I always cringe when I hear someone refer to themselves as “Daddy’s little girl.” I understand the sentiment but it has always rubbed me the wrong way. I’ve never considered myself “Daddy’s little girl.” I mean, “Daddy’s sassy little competitive monster” or “Daddy’s independent woman/child” perhaps, but never “Daddy’s little girl.” I also would never call myself a Princess, I fight dirty and I eat fear for breakfast. (Just kidding I don't do that.)
I’m celebrating Father’s Day early because tomorrow is “From Justin to Kelly” and then Saturday I will be at the Jazz festival on Governor’s Island. So kick your feet up and grab some popcorn (my Dad’s snack of choice) because it’s time to introduce my father, Steven Roberts. I grew up in one of the most chaotic homes ever (think Malcolm in the Middle) and it was a blessing and a curse. Our home was full of chaos, creativity and laughter and it was a constant disaster. My parents are the type of parents who encouraged us to have every kid in the neighborhood over because 40 kids were more fun than 1.
One of my absolute favorite memories of my childhood was going to the beach with my Dad. He was a Pac 10 champion swimmer at Berkley (I don’t know what that means but he says it with a Santa Clause worthy twinkle in his eye) and he spent some time as a lifeguard so every Saturday and Sunday he would load our mini van with any kid who could fit and drive us all to South Carlsbad State Beach (Ponto as the locals call it) and we wouldn’t leave until the sun went down. He taught us all how to stay out of rip currents, stay directly in front of the lifeguard tower and how to do the sting ray shuffle. He was rarely too tired or to busy to wrangle 10 kids at a beach.
My Dad is a lawyer and one time he had an important brief due the following Monday. We really wanted to go to the beach so we begged and pleaded for him to take us. Begrudgingly he agreed, loaded the van with myself, my sister, brother, and a few of our neighbor friends and we headed to the beach. He spent the entire day working on his brief in the sand. When it was time to go, he corralled everyone in the showers to wash the sand off, loaded the boogie boards and toys and piled us all into the car. We started to drive away when someone yelled, “Look at all the papers flying off our car!” MY DAD HAD LEFT HIS BRIEF ON TOP OF OUR CAR AND DROVE AWAY. He pulled the car over and spent the next 30 minutes dodging traffic on the Pacific Coast Highway trying to retrieve his long lost papers. My Dad spent many summers running in traffic to collect rash guards or personal belongings we dropped out of our car. "Don't drop that" he would say to us as we held our stuff out the window, "oops" we would reply and off he'd go frogger-ing it out to retrieve our stuff. He’s basically a pro.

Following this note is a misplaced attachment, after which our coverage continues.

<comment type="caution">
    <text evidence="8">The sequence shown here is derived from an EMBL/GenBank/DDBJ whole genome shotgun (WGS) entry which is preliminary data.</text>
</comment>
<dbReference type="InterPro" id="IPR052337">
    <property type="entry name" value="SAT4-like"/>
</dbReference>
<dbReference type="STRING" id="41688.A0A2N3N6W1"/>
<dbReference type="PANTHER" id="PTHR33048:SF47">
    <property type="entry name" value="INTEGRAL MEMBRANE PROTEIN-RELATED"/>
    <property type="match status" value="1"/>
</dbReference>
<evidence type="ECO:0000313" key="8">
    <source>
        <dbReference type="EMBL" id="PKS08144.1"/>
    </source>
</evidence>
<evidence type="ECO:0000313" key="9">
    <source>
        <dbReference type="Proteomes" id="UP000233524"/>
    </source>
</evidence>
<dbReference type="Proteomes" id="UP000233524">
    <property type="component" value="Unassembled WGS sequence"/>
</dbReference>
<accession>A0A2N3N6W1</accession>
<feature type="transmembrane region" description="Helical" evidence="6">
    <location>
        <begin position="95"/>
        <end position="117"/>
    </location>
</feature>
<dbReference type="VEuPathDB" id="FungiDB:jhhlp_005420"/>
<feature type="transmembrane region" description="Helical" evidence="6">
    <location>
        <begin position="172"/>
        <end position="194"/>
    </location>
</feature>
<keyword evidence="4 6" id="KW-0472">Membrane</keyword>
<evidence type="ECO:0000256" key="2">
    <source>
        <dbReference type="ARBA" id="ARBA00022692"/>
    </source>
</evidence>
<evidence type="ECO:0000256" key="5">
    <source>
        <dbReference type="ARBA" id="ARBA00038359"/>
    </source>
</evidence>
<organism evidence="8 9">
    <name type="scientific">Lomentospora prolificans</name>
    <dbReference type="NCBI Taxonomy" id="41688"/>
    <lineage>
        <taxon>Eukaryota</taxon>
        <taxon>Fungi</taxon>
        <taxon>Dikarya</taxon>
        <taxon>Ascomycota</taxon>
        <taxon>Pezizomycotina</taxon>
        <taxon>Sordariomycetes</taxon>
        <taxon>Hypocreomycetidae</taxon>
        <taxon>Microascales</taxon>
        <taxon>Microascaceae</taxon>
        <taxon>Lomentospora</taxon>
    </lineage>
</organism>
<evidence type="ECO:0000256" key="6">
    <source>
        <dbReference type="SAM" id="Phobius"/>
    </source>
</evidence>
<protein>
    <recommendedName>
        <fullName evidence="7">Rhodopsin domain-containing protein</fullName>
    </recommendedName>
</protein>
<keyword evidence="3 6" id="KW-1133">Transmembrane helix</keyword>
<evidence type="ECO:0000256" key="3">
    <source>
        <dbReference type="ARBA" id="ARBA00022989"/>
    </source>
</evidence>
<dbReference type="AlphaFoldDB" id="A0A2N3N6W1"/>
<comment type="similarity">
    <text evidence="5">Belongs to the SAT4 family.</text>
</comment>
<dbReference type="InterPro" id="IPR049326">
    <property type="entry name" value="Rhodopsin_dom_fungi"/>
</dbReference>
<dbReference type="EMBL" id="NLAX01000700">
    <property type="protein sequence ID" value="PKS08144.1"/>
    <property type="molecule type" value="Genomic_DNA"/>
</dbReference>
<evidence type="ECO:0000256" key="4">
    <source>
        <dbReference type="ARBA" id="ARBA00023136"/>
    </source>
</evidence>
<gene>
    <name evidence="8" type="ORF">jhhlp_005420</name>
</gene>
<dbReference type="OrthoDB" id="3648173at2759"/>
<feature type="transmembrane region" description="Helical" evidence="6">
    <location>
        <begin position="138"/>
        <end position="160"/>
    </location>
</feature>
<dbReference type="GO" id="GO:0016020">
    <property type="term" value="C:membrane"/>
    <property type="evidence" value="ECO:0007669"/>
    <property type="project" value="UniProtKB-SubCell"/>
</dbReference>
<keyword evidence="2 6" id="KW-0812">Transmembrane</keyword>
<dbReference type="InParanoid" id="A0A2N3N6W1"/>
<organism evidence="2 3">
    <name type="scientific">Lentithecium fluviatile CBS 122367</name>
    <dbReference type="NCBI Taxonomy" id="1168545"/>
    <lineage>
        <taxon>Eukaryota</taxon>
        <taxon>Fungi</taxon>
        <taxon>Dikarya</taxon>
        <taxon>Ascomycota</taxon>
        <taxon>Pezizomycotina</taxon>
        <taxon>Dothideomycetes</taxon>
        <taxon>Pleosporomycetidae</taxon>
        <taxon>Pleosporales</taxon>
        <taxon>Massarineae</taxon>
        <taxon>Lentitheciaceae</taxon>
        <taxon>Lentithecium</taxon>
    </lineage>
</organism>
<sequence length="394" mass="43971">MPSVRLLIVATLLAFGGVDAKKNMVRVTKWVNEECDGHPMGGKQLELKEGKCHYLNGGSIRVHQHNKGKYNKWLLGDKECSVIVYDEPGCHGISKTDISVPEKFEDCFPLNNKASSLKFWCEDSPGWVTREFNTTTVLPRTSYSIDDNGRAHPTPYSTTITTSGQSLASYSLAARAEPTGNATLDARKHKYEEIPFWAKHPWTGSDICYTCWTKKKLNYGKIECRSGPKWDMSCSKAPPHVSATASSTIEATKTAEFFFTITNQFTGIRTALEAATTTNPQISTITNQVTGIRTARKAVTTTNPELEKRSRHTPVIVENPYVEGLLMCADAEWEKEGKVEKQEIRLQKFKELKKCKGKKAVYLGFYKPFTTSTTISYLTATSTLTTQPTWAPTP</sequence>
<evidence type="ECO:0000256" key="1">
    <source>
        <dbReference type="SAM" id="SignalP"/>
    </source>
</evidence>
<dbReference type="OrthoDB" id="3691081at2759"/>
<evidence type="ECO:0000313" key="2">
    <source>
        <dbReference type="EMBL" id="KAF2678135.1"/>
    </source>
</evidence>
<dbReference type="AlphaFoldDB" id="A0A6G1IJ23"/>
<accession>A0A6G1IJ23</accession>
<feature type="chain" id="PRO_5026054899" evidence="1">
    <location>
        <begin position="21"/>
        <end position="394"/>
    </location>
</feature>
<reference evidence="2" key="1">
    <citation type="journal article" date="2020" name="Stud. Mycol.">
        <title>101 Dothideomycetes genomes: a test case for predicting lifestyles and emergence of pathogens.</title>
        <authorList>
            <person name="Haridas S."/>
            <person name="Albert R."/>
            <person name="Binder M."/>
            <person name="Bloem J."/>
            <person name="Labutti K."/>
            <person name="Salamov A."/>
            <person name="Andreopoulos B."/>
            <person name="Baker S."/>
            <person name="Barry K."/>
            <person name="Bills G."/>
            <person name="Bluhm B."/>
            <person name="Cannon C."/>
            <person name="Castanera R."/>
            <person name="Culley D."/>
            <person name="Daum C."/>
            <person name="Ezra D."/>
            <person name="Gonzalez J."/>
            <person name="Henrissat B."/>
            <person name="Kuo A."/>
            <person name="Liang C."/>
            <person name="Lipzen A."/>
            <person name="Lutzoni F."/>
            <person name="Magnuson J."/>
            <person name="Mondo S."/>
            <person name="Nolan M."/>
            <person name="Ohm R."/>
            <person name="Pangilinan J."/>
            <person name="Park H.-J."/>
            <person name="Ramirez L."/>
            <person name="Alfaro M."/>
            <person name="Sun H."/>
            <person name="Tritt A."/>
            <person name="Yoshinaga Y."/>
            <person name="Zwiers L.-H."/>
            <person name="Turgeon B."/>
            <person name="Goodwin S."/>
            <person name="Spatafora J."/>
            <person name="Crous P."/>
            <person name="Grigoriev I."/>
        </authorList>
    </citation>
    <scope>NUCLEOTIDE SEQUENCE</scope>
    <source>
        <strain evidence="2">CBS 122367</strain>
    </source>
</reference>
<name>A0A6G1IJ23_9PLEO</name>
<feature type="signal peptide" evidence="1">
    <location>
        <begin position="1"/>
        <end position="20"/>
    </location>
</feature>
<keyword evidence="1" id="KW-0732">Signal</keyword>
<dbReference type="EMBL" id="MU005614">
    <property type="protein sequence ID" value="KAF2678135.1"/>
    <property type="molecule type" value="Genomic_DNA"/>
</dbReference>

But the quality I am most grateful for, and also the thing we bust his balls for most, is his overwhelming showers of confidence and drive. My Dad created a monster. If there is one thing I do not lack, it is a dose of confidence. I am a go getter, a mountain mover and almost always to ballsy for my own damn good. When we were little my dad would tell us, “YOU’RE A ROBERTS! YOU ARE THE BEST!” It’s an ongoing joke in our family, “You’re a ROBERTS! The good lord came down and gave you magical brains, abilities and powers!” My poor Dad never heard the end of it because it sounds so unbelievably self-righteous but in reality, why not celebrate and believe in yourself? If you don’t why should anyone else!? I never felt afraid to stand up in front of a crowd, try to win, believe in myself, doubt myself or fail because I didn't have that inner critic stopping me from trying my hardest. (He was a borderline Tiger Dad though. He used to pick us up at sleepovers at 5 in the morning to play golf...no thank you Father.)